Regulation round-up September 2018

Regulation round-up is our monthly email to all regulated firms, updating you on the latest news that affects your sector.

September 2018 Quick Links


Introduction: Charles Randell, Chair

Welcome to the September issue of Regulation round-up.

A lot has been written about the 10 year anniversary of the collapse of Lehman Brothers, but I would like to add a few words of my own.  

Amid the analyses of whether the financial system is now more stable and speculation about where the next crisis could come from, I don’t want us to forget the human cost of the great recession, which vast numbers of people paid with their quality of life, their jobs, their savings, their physical and mental health and even their lives. 

It was World Suicide Prevention Day on 10 September, and I was reminded of the novelist John Niven’s powerful account of his brother’s death from suicide at the end of a combination of health, social and debt problems that became overwhelming. Everyone in the financial services system has an almost Hippocratic duty to treat customers fairly. Access to credit can enhance quality of life – as long as the debt is collected with a focus on affordability and the welfare of the customer. For many people, however, having financial resilience in the form of rainy day savings is a key protection against the problems that life can bring. 

One of the best parts of my job as chair of the FCA is meeting people outside the organisation and hearing about the financial challenges they face and how the work of the FCA affects them. I have seen a number of inspiring examples of how firms, voluntary organisations, consumer groups and local government are using their initiative to help the most vulnerable in society more effectively access the combination of services they need. In particular, I’ve seen the power of good debt advice to turn people’s lives around so that they can build their financial resilience – and the danger of bad debt advice making it worse.   

We now live in a world where people work, save and borrow in a fundamentally different way to the way they did 10 years ago. But it is my sincere belief that if regulators and financial service firms are closely attuned to the needs of vulnerable customers we will be able to rebuild the trust in financial services which was lost 10 years ago.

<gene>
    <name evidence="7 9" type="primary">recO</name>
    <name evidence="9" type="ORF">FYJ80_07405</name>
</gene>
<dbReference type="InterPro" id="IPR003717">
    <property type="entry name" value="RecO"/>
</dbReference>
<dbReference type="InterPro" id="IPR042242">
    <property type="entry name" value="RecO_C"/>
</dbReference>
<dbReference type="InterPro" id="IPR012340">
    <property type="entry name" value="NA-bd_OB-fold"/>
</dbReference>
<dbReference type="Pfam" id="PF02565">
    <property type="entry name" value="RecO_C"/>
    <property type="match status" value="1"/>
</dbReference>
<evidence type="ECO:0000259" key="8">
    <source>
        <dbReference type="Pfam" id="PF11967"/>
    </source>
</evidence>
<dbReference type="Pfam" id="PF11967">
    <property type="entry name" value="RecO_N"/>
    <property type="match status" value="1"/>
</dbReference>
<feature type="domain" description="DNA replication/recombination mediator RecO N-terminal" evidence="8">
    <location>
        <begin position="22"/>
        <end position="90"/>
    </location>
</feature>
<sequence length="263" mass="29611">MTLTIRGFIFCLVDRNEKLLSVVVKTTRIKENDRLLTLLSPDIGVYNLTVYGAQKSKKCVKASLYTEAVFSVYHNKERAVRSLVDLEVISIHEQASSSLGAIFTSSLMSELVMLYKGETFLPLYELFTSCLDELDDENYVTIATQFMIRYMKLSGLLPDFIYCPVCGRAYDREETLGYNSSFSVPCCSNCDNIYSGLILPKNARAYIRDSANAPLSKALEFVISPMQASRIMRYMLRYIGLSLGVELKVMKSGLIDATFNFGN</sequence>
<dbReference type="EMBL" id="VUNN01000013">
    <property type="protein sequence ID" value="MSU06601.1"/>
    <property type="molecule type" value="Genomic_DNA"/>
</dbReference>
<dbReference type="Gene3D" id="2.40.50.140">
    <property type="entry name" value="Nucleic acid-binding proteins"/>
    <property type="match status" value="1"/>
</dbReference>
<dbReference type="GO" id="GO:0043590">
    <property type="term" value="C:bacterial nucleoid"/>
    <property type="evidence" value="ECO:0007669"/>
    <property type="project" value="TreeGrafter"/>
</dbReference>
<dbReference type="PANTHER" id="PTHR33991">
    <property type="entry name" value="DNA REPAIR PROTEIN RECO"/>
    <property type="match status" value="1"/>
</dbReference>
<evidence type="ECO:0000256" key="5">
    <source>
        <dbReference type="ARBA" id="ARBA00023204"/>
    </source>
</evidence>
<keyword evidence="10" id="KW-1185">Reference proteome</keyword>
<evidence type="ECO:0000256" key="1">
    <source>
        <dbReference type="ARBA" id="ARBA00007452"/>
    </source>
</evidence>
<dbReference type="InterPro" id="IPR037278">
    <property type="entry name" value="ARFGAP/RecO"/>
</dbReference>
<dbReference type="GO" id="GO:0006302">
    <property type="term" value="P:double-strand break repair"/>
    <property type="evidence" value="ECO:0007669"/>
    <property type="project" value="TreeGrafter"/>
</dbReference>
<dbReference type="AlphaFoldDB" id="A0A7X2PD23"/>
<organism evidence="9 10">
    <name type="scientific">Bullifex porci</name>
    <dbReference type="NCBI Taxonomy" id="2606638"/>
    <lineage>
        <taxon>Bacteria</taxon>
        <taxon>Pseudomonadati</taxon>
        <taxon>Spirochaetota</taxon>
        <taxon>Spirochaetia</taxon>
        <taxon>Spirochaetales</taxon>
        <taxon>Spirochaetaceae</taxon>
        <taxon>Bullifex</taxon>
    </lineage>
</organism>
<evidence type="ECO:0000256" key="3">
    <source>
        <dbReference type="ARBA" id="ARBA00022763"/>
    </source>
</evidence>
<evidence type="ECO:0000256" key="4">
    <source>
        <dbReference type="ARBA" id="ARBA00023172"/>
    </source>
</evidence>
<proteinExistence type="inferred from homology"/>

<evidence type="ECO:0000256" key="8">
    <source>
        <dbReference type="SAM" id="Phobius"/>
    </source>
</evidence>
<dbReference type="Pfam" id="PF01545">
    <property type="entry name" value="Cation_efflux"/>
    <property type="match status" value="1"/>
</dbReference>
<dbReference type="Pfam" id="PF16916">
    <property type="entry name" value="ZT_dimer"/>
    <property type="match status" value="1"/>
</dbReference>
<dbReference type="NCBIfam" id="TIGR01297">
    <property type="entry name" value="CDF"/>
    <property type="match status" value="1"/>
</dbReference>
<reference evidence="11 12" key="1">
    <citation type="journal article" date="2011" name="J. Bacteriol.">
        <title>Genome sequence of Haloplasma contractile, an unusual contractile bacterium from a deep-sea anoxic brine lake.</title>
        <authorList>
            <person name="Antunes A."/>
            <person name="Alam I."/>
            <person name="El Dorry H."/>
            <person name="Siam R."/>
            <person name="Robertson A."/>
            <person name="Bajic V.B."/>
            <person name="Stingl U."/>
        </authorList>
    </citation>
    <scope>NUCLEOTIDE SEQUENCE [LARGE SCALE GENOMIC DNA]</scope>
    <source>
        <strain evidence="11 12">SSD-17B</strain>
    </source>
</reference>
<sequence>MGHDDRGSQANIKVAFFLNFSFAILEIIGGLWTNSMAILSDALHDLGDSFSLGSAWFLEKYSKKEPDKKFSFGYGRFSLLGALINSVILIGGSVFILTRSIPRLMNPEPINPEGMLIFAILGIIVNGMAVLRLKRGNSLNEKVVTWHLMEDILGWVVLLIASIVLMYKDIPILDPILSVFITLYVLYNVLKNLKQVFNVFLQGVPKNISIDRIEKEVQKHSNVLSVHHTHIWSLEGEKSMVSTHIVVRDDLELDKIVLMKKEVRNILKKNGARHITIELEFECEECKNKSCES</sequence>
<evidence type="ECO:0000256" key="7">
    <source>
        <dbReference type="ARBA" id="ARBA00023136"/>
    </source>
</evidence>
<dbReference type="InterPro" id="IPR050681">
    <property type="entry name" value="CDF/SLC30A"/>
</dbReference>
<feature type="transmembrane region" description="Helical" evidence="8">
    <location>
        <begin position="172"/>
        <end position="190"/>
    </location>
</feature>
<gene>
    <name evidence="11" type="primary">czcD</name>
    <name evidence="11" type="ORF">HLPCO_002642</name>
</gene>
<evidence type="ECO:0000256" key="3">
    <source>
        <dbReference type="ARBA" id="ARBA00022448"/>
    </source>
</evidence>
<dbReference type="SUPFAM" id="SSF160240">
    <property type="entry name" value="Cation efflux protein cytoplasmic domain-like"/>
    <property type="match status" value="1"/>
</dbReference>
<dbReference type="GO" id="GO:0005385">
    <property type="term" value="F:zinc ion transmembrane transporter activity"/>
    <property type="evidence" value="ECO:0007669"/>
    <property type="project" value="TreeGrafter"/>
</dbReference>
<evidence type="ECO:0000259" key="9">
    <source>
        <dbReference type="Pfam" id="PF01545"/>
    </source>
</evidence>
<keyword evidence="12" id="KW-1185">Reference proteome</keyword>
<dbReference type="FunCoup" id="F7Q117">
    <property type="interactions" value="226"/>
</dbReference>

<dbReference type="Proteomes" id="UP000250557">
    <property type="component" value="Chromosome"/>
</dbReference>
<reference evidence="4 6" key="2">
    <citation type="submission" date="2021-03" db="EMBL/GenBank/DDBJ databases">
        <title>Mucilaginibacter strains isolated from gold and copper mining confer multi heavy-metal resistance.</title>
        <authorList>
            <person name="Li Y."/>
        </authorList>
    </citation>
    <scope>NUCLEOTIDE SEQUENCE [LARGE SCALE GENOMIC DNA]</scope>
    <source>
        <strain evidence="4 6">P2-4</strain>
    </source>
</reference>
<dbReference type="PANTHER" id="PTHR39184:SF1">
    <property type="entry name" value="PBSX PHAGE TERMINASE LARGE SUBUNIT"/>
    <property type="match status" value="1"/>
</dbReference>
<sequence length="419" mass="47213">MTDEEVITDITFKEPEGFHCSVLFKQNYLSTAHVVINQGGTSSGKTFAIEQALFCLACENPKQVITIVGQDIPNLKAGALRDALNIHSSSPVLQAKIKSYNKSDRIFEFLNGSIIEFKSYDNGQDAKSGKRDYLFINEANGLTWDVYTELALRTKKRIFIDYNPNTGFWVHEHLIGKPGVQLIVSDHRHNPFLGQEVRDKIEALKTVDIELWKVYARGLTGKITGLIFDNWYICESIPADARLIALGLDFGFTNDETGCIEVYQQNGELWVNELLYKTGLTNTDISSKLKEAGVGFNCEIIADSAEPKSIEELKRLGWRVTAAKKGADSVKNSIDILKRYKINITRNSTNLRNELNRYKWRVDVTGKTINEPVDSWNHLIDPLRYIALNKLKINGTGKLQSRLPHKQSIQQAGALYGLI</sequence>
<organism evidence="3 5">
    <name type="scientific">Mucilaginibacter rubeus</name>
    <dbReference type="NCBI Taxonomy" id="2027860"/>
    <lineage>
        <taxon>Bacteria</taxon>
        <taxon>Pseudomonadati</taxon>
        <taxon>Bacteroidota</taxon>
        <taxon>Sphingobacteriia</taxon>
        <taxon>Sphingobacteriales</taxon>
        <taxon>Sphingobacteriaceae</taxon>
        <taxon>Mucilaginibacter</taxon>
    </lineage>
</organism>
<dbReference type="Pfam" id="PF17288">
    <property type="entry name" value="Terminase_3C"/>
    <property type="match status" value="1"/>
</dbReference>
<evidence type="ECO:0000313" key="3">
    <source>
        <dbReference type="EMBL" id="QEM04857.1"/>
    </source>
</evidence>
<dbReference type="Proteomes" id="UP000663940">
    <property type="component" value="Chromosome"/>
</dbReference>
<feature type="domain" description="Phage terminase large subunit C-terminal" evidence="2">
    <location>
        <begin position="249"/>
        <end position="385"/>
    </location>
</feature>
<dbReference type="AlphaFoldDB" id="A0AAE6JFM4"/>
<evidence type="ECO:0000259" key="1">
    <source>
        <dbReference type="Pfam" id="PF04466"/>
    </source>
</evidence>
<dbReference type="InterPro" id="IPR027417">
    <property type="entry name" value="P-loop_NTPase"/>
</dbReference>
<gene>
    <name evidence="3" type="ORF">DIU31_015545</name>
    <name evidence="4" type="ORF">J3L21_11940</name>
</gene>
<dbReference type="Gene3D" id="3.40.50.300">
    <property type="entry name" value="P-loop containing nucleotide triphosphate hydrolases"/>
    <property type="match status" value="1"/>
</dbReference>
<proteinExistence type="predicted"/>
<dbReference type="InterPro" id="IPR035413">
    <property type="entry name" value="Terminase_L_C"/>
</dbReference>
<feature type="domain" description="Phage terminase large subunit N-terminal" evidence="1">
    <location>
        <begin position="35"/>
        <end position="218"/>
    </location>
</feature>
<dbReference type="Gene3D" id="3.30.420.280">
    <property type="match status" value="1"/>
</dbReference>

With that in mind, I encourage you to respond to our Discussion Paper on a Duty of Care that we published alongside our Approach to Consumers before the discussion closes in November.


Hot topics

SM&CR

Have your say: Consultation on SM&CR for claims management companies launched

Claims management companies (CMCs) come under our regulation from next April and we’ll be providing updates to help you get ready for the change and authorisation.

We’re currently consulting on extending the Senior Management and Certification Regime (SM&CR) to CMCs. The Consultation Paper launched today (20/09/18) sets out our draft rules and guidance for CMCs relating to the SM&CR.  

Bringing the claims management industry in line with other financial services firms, the changes are part of improving professional standards, conduct and governance. The SM&CR aims to reduce harm to consumers and strengthen market integrity by making individuals more accountable for their conduct. This will benefit consumers and firms and improve trust in the industry by reducing bad practice, including aggressive sales tactics.